Courtesy radioinfo, which has a lengthy article on this today:
JOURNALIST: So is your aim as Minister to maintain, broadly, the current levels of services delivered to regional Australia. Or might you ask in return for relaxation of other laws that broadcasters actually deliver more to their audiences than they currently are?
FIFIELD: Well the bottom line is that we don’t want to see a diminution of what is provided in regional areas at the moment. What else there may be in addition to that, that’s something that we’re currently taking a look at and having conversations with the regional TV operators and with my parliamentary colleagues.
JOURNALIST: When will we see the legislation, Minister?
FIFIELD: Well when I am confident that it has good prospects of passing through the Senate. I think one of the things we’ve learnt over our first couple of years in government is that the starting point for legislation really needs to be the Senate. It shouldn’t be the last thing a Minister thinks about, it should be the first thing a Minister thinks about. Which is why I’m spending time talking to my crossbench colleagues, spending time talking to my own Party Room colleagues as well.
JOURNALIST: Would you be willing to split the bill to allow the passage of the reach rule, if not the two out of three rule?
FIFIELD: Look I’m keen to see both the reach rule and the two out of three put forward as a package. But look the Senate has a mind of its own and it’s the Senate as a whole that ultimately decides whether a package is split or whether a vote is put on a bill as a whole. So I’m keen to pursue a package, and that’s my intention.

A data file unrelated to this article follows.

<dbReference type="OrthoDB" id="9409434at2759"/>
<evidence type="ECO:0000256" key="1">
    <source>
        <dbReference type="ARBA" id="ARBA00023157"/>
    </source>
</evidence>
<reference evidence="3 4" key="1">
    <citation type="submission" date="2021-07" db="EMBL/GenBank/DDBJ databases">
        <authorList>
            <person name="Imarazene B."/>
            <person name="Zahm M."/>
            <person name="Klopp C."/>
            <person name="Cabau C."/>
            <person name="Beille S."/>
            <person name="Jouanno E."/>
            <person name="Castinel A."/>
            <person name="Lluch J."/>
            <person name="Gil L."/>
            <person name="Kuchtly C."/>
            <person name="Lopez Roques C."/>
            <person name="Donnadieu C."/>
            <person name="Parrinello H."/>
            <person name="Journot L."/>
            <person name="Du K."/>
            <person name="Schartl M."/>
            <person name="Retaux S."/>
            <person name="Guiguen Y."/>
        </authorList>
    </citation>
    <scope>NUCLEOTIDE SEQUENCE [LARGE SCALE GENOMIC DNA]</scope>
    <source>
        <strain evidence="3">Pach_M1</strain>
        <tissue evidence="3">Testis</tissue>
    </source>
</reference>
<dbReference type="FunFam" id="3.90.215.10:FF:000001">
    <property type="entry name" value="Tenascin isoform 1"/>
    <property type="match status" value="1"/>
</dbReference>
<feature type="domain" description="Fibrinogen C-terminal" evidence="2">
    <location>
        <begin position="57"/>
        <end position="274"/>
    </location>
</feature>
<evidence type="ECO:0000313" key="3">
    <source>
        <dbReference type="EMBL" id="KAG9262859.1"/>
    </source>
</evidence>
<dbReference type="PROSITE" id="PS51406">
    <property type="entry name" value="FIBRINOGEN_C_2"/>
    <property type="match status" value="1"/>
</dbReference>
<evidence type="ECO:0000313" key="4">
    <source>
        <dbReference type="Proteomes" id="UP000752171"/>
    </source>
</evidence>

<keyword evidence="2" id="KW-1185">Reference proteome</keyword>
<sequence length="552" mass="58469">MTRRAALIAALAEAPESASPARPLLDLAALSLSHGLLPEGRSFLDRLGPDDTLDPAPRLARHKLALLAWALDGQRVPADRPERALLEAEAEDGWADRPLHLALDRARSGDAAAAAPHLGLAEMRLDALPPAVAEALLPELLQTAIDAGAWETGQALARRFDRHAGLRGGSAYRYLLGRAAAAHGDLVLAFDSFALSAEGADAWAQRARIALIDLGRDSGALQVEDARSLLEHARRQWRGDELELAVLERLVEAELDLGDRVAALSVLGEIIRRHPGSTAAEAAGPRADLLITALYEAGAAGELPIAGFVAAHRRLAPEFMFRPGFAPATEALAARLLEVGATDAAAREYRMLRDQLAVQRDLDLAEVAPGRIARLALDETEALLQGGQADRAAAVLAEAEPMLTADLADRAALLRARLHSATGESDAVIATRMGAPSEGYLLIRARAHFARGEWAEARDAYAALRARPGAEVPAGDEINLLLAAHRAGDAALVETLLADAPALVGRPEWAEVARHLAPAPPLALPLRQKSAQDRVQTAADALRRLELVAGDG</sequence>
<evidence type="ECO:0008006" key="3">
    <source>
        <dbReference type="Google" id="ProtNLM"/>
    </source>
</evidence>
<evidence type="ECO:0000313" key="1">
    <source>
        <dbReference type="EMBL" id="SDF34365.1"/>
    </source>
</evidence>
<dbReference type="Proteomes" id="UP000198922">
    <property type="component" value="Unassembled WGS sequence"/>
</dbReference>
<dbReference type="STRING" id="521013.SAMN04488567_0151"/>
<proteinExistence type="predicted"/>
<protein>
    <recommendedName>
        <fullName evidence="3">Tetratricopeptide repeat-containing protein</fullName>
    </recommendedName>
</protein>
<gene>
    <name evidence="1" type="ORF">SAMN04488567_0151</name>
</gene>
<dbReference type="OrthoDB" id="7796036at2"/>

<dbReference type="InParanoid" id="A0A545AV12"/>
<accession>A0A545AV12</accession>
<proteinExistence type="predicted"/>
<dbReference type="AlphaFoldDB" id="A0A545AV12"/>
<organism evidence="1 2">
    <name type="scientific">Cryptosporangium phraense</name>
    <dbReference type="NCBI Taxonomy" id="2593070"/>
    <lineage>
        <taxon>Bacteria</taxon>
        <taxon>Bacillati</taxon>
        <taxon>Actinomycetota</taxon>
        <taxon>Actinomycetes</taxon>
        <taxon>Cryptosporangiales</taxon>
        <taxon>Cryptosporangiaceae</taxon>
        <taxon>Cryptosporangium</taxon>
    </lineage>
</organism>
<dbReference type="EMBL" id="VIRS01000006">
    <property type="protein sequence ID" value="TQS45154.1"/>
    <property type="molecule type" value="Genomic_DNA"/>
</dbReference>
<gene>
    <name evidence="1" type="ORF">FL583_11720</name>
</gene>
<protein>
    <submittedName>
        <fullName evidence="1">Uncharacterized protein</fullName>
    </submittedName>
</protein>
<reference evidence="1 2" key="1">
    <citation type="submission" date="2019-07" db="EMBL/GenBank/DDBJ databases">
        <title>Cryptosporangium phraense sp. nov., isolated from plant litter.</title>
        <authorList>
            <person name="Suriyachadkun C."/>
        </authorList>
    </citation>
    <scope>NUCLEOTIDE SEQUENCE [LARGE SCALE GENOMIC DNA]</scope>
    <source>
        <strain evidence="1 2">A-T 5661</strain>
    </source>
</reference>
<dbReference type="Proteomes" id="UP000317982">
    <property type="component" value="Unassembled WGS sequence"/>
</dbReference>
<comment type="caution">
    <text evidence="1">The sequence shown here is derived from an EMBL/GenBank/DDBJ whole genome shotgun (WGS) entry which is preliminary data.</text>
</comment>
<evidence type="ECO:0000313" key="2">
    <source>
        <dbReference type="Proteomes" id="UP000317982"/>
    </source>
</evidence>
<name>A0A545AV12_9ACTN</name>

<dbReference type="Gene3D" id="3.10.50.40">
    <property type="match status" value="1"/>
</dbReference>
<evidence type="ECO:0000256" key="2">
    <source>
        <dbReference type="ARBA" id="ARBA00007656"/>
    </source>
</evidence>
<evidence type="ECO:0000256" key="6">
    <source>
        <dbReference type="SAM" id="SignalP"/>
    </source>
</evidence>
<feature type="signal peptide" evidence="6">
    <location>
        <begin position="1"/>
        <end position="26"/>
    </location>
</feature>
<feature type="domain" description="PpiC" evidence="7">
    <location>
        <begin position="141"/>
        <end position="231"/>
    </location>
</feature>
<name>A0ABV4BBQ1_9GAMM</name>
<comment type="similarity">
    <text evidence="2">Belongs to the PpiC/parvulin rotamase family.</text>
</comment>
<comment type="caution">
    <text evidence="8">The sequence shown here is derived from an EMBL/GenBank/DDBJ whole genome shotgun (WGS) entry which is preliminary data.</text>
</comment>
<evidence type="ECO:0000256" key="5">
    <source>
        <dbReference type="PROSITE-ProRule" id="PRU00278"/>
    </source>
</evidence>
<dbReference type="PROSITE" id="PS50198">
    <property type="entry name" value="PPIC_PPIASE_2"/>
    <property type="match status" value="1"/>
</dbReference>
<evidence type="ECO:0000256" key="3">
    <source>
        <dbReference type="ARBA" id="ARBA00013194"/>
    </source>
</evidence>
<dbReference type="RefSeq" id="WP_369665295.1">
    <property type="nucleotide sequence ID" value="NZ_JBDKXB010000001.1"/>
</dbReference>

JOURNALIST: On the timing issue, can this wait until after the next election if the Senate can’t get its act together? Or are the economic needs of some of the players in this such that it’s got to be done this year?
FIFIELD: I think it’s important to move quickly. There is no question that media laws are outdated. That’s something that’s accepted by my parliamentary colleagues. It’s accepted by media organisations. That being the case, let’s get on and do it so the media organisations can configure themselves in the way that best supports their viability.
JOURNALIST: Minister, given that we’ve known many of the media companies we now have and that employ us for many years, how different do you think the media landscape will look in a year or two compared to the way it is today?
FIFIELD: The media landscape, even putting aside any change in the media law, is changing day by day. We have Nine and Seven who have commenced live streaming, which really is 100% reach. So that in itself renders that particular media law redundant. But I wouldn’t want to predict what the media landscape will be, because it’s changing so quickly.